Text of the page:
Request-Line = Method SP Request-URI SP HTTP-Version CRLF
	Method = "GET" | "HEAD" | POST |

Response format

A response is of the form

	Response = Simple-Response | Full-Response

	Simple-Response = [Entity-Body]

	Full-Response = Status-Line
        | Response-Header
        | Entity-Header)

The Status-Line gives information about the fate of the request:

	Status-Line = HTTP-Version SP Status-Code SP Reason-Phrase CRLF
	HTTP/1.0 200 OK
The codes are
	Status-Code =     "200" ; OK
        | "201" ; Created
        | "202" ; Accepted
        | "204" ; No Content
        | "301" ; Moved permanently
        | "302" ; Moved temporarily
        | "304" ; Not modified
        | "400" ; Bad request
        | "401" ; Unauthorised
        | "403" ; Forbidden
        | "404" ; Not found
        | "500" ; Internal server error
        | "501" ; Not implemented
        | "502" ; Bad gateway
        | "503" | Service unavailable
        | extension-code

The Entity-Header contains useful information about the Entity-Body to follow

	Entity-Header = Allow
        | Content-Encoding
        | Content-Length
        | Content-Type
        | Expires
        | Last-Modified
        | extension-header
For example
	HTTP/1.1 200 OK
	Date: Fri, 29 Aug 2003 00:59:56 GMT
	Server: Apache/2.0.40 (Unix)
	Accept-Ranges: bytes
	Content-Length: 1595
	Connection: close
	Content-Type: text/html; charset=ISO-8859-1


HTTP/1.1 fixes many problems with HTTP/1.0, but is more complex because of it. This version is done by extending or refining the options available to HTTP/1.0. e.g.

The changes include


All the earlier versions of HTTP are text-based. The most significant departure for HTTP/2 is that it is a binary format. In order to ensure backwards compatability this can't be managed by sending a binary message to an older server to see what it does. Instead an HTTP/1.1 message is sent with extra attributes, essentially asking if the server wants to switch to HTTP/2. If it doesn't understand the extra fields it replies with a normal HTTP/1.1 response and the session continues with HTTP/1.1.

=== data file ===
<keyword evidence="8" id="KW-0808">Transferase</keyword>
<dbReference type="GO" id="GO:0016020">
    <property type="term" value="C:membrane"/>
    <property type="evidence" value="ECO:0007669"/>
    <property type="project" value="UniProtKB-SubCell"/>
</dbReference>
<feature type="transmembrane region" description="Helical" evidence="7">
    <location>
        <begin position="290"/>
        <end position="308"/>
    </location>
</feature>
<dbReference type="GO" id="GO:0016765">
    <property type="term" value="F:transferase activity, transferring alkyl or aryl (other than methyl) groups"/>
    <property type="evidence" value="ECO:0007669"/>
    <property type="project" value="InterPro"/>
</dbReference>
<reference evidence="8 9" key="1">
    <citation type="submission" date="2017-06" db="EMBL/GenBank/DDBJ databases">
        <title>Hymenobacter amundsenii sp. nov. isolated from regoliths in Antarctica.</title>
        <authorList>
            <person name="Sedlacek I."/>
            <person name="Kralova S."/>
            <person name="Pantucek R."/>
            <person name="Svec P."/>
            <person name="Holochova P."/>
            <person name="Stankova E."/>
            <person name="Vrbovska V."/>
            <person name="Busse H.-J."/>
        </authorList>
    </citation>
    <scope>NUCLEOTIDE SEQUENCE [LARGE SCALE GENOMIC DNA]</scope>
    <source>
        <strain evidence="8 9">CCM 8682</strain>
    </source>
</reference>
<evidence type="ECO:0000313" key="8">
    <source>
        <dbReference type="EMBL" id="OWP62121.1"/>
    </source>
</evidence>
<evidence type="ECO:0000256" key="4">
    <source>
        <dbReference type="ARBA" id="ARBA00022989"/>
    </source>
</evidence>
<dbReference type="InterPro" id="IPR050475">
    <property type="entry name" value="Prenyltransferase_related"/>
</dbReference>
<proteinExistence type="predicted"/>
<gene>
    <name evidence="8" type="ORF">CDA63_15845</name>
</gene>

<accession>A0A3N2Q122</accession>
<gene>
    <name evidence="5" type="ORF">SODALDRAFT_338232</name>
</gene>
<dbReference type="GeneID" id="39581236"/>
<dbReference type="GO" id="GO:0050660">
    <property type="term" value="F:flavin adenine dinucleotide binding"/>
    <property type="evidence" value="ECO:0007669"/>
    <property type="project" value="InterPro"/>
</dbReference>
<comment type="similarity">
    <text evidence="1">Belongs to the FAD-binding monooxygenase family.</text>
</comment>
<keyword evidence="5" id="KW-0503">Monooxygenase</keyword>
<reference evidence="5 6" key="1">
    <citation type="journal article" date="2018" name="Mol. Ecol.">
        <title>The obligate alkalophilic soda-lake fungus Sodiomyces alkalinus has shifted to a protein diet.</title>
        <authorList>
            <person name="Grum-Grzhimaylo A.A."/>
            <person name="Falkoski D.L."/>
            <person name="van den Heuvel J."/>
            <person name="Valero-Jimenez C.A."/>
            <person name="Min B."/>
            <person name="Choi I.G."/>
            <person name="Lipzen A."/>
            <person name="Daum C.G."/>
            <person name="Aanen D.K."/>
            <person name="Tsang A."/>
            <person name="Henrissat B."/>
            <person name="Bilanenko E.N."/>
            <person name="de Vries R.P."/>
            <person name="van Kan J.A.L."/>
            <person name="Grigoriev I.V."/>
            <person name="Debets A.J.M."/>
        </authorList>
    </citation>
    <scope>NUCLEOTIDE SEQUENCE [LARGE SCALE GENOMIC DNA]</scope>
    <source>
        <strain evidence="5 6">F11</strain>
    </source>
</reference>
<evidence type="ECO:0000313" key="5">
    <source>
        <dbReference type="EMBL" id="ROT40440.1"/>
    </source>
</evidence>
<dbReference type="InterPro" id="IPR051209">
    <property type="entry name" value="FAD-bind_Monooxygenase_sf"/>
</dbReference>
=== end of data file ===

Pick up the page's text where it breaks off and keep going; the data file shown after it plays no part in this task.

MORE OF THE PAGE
Otherwise the server can respond that it is willing to change, and the session can continue with HTTP/2.


HTTP/2 uses a binary format and also can carry multiple streams within a single TCP connection. While usually speeding up the web, the use of a single TCP stream has one significant problem called the 'head of line' problem: if one packet is held up, lost or whatever, all streams come to a halt. This has been solved by protocols such as SCTP but they haven't gained wide acceptance on the internet: with so many uncontrolled hosts, both servers and clients, there is no way a new level 4 protocol is going to be widely accepted.

So basically, we are stuck with two 50 year old protocols: TCP and UDP. QUIC is a user-space protocol built on top of UDP. HTTP/3 uses QUIC as its transport protocol. Since it is in user space, it is easy to embed it in applications and libraries, without having to add it to kernels everywhere.

QUIC 'connections,' using UDP, are not compatable with TCP. If a QUIC connection fails, it needs to drop back to using TCP. So HTTP/2 will still be needed.

The 0.9 protocol took one page. The 1.0 protocol was described in about 20 pages. 1.1 takes 120 pages, while HTTP/2 takes about 96 pages and HTTP/3 takes a further 60 pages.


Copyright © Jan Newmarch,